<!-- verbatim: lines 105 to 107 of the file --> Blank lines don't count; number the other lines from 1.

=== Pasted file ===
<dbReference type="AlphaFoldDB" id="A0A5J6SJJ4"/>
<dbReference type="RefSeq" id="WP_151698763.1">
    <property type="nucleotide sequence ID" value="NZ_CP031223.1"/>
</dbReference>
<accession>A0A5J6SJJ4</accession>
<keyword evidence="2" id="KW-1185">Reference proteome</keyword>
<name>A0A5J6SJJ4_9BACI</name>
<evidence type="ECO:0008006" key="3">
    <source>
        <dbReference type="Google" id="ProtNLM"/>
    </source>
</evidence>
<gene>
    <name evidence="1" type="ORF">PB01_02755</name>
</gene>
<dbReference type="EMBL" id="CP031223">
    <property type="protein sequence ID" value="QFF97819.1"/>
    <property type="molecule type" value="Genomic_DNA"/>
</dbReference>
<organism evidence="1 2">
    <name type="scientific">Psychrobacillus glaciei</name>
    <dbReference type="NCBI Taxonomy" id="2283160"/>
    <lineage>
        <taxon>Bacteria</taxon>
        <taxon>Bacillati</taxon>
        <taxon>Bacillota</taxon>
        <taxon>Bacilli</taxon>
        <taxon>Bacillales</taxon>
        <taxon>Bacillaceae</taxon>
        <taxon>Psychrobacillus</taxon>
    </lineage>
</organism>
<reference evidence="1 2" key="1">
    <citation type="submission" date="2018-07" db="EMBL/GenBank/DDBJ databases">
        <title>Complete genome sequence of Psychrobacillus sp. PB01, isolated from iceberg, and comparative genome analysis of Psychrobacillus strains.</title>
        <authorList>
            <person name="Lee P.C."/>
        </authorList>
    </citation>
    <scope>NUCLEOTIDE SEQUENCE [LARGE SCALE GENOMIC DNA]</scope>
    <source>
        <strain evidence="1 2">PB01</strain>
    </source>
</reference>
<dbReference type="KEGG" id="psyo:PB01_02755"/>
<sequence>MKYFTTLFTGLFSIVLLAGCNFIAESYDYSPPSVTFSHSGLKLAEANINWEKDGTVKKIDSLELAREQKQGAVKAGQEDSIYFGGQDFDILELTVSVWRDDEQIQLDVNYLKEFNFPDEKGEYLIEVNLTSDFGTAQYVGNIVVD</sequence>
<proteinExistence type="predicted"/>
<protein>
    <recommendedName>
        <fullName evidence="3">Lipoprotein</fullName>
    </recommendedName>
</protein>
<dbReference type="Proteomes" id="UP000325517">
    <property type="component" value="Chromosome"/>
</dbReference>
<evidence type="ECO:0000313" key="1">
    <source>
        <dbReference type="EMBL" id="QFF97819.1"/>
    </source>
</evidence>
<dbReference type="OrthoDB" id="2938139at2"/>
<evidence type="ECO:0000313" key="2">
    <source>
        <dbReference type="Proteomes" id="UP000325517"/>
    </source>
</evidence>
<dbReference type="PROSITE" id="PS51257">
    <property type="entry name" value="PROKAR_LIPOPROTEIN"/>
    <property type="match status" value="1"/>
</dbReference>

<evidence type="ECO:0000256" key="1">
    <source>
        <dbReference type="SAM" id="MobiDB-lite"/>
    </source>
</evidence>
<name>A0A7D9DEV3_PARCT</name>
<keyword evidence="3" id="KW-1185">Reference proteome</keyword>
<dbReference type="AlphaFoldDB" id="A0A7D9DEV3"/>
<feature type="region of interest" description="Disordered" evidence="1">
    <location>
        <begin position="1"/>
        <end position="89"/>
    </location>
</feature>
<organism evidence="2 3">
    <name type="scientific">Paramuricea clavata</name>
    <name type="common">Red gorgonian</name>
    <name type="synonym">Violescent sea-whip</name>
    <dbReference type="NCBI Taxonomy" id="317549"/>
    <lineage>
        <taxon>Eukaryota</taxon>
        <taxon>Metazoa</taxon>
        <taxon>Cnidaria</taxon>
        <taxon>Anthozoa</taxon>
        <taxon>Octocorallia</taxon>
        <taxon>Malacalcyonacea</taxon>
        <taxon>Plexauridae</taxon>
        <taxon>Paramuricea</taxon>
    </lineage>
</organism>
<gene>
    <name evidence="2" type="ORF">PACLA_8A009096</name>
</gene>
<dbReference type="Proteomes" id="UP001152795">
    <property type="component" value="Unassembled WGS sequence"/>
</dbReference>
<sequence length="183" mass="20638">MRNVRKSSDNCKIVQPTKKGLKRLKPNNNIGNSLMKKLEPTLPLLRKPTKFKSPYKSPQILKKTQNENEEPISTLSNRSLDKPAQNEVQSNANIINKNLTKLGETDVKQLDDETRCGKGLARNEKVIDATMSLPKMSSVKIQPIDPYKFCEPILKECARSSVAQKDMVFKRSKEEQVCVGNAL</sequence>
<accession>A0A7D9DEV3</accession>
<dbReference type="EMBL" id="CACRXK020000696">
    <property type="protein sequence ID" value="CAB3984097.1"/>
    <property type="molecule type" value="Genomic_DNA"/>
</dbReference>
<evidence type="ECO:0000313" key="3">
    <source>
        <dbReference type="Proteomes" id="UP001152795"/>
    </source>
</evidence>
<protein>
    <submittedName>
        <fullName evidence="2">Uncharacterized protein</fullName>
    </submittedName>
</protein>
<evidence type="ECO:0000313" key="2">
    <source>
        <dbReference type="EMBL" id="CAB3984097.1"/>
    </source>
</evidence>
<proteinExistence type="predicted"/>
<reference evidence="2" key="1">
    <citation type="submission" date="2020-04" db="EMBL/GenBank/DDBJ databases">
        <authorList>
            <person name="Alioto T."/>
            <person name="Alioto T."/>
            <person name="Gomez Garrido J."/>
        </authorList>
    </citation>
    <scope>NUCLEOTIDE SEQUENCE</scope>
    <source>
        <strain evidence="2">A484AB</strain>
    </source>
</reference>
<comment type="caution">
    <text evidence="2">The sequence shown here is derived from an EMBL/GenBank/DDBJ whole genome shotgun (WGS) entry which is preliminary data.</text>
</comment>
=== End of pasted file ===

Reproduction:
    <property type="component" value="Unassembled WGS sequence"/>
</dbReference>
<sequence length="183" mass="20638">MRNVRKSSDNCKIVQPTKKGLKRLKPNNNIGNSLMKKLEPTLPLLRKPTKFKSPYKSPQILKKTQNENEEPISTLSNRSLDKPAQNEVQSNANIINKNLTKLGETDVKQLDDETRCGKGLARNEKVIDATMSLPKMSSVKIQPIDPYKFCEPILKECARSSVAQKDMVFKRSKEEQVCVGNAL</sequence>